All dead so people can play splash in the ocean.

I know this argument against bycatch will be powerful because I’ve seen it play in my hometown.

Ironically, despite Tom Carroll’s plea in Sent it was his brother Nick Carroll’s pro-net piece in Coastalwatch that was the decisive step in enabling a shark net trial at Lennox-Ballina in the summers of 16/17 and 17/18.

Equally decisive was the change in community sentiment against nets when the reality of bycatch was made public by the DPI. Local surfers didn’t want Flipper blood on their hands in exchange for safer surfing.

In the grand scheme of things, is dismantling the QLD and NSW shark control programs for the greater good?

I predict we will find out very soon because I believe the film will be overwhelmingly successful in changing public sentiment and politicians will have no choice but to step up a gear.

The next stage of “coexistence” will take place.

We will cede space and nature’s greatest predator will have won another battle, perhaps the most decisive.

I view this near future with pessimistic pragmatism.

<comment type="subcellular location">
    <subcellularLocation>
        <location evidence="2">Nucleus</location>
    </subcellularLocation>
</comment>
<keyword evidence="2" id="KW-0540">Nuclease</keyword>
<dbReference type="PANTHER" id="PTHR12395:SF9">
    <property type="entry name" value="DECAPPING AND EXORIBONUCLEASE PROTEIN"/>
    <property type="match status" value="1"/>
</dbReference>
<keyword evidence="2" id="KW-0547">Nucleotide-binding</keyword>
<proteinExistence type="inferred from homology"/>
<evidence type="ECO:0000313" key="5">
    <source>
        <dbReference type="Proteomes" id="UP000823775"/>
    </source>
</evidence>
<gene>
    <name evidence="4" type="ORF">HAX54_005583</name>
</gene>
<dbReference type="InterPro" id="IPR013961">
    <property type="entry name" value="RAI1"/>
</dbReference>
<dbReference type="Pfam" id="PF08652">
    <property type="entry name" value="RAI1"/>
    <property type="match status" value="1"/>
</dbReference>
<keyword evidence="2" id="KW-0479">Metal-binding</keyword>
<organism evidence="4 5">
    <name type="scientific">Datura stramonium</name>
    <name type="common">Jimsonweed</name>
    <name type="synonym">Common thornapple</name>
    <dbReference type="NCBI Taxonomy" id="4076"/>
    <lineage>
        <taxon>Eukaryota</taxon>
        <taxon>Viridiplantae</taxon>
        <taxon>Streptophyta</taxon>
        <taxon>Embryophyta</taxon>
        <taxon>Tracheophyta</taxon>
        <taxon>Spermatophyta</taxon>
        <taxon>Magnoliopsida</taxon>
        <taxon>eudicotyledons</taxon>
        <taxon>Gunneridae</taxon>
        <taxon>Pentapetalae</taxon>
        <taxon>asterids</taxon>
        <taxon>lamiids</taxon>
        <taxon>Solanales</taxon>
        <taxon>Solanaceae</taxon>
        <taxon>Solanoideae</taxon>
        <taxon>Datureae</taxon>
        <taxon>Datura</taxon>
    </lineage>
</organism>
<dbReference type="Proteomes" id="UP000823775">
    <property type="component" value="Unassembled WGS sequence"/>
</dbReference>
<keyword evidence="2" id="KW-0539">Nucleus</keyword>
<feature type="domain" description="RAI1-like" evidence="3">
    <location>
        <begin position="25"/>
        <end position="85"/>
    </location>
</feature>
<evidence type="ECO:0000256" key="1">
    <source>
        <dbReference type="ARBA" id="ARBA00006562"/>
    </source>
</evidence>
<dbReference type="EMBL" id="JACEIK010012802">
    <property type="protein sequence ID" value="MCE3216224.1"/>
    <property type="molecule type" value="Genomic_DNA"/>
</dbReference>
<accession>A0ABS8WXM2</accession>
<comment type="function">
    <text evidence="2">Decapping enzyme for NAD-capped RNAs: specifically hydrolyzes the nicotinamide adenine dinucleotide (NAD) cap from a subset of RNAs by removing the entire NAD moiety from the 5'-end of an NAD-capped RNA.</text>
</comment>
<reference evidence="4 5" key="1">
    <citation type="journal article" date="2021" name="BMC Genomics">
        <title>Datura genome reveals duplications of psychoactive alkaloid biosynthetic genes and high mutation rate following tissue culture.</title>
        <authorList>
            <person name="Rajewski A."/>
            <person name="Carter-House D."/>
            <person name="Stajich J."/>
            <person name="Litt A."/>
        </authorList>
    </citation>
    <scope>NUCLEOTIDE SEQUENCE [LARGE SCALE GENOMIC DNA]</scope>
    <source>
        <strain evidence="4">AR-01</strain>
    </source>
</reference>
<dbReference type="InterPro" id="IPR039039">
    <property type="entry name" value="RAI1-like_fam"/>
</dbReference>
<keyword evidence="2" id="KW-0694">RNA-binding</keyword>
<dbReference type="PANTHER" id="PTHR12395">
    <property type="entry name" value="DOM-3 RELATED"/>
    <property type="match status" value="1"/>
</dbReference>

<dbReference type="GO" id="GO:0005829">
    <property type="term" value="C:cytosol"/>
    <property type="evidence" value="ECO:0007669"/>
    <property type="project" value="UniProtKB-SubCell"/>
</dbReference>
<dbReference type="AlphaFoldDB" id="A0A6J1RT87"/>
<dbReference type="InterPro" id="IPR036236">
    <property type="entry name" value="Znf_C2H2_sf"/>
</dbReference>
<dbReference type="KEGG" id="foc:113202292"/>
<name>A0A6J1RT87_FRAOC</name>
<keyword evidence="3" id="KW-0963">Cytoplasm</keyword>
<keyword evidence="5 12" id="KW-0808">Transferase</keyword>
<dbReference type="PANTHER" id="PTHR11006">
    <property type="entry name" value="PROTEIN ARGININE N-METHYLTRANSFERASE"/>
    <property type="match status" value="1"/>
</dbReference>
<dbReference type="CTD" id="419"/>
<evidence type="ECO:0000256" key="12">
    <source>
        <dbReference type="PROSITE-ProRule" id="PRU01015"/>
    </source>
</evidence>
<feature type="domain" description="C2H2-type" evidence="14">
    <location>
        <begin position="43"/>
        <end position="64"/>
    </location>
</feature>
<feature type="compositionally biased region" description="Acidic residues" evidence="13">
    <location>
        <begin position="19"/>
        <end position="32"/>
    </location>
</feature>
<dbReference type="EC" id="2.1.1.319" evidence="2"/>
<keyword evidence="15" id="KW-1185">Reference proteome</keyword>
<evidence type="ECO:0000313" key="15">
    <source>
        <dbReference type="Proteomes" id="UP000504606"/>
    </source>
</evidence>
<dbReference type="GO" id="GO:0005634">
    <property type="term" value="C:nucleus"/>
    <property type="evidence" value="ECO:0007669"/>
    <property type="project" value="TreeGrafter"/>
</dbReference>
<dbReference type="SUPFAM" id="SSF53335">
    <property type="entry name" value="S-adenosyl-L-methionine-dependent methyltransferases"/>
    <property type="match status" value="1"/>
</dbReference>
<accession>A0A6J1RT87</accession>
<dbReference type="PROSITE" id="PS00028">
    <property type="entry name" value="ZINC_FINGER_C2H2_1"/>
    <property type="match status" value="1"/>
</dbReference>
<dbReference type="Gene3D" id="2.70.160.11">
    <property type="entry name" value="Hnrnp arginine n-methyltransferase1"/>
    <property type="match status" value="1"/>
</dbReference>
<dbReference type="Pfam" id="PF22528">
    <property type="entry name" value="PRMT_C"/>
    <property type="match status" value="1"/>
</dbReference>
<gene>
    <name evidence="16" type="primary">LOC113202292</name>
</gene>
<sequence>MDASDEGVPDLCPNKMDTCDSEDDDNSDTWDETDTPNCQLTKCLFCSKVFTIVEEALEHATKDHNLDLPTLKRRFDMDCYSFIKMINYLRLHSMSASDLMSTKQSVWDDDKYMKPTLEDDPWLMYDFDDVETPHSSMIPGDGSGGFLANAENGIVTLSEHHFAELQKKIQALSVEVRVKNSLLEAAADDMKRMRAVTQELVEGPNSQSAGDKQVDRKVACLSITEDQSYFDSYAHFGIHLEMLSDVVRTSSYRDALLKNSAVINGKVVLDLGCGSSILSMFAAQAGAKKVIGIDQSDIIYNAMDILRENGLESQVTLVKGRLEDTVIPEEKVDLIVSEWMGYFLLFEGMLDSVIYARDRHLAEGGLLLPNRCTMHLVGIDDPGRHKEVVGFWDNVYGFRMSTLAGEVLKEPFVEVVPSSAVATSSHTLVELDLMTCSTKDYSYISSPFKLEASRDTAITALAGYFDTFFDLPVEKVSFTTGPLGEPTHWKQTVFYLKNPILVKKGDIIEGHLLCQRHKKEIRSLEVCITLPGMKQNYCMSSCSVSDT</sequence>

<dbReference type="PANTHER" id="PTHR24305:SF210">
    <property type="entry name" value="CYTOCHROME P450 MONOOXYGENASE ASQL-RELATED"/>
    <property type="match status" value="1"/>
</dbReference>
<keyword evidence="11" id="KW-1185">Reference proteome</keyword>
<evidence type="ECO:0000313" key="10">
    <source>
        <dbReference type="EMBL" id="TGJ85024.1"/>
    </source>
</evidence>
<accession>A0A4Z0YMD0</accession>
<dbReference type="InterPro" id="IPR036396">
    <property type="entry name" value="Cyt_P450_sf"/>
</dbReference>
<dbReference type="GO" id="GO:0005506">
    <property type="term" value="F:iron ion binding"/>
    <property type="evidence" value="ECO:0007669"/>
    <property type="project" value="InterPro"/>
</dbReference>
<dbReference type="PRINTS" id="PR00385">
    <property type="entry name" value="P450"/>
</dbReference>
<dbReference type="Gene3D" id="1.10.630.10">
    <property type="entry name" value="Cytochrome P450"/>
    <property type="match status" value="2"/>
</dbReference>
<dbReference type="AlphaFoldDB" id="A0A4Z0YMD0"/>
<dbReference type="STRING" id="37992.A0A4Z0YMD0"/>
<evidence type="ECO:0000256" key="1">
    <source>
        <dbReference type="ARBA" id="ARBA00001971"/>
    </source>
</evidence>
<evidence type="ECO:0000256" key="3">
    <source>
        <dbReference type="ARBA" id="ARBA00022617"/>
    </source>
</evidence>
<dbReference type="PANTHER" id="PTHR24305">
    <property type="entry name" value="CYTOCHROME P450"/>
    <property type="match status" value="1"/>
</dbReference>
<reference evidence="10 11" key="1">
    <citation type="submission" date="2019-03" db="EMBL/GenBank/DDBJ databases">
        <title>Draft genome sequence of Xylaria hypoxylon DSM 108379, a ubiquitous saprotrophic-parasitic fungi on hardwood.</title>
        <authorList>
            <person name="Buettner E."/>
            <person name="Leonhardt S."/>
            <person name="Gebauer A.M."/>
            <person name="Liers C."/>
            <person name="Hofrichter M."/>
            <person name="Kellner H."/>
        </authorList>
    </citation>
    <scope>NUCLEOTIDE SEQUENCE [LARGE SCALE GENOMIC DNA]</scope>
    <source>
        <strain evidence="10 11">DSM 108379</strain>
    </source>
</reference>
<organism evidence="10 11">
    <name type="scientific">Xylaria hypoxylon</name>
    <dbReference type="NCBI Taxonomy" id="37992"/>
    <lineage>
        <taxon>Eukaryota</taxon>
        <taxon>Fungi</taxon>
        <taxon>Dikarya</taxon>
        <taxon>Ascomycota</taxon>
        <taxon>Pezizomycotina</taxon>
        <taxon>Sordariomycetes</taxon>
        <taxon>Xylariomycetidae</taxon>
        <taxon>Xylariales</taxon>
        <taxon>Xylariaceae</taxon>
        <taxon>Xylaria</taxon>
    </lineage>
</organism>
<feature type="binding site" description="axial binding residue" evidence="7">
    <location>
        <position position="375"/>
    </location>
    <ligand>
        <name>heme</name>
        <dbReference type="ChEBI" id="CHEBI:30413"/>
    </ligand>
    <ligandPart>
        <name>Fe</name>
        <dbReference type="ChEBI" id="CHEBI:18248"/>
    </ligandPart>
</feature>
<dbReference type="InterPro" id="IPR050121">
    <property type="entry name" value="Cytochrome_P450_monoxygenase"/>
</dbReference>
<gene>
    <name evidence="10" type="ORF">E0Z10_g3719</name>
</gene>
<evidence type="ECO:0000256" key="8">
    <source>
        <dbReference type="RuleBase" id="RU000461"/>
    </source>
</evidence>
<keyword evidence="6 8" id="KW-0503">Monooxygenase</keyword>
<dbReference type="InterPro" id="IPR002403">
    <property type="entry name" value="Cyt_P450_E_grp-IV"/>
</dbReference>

Already, in the last half-decade, I know more people who have been attacked by whites than have been in car accidents. Extend that to the people who were there, to those who brought in friends, family and friends, and it’s an ever wider circle.

On the other hand. I don’t know anyone in this community who has had COIVD-19, died of a bee sting, fallen coconuts, love at first sight, or even drowning.

Statistics don’t make sense at the local level.

But the movie won’t deal with that.

The signs will go up: buyer beware. White shark territory. Enter at your own risk.

It is an argument which, once lost, will never be won again.

* Nets in Sydney area, Smart drumlines in northern New South Wales.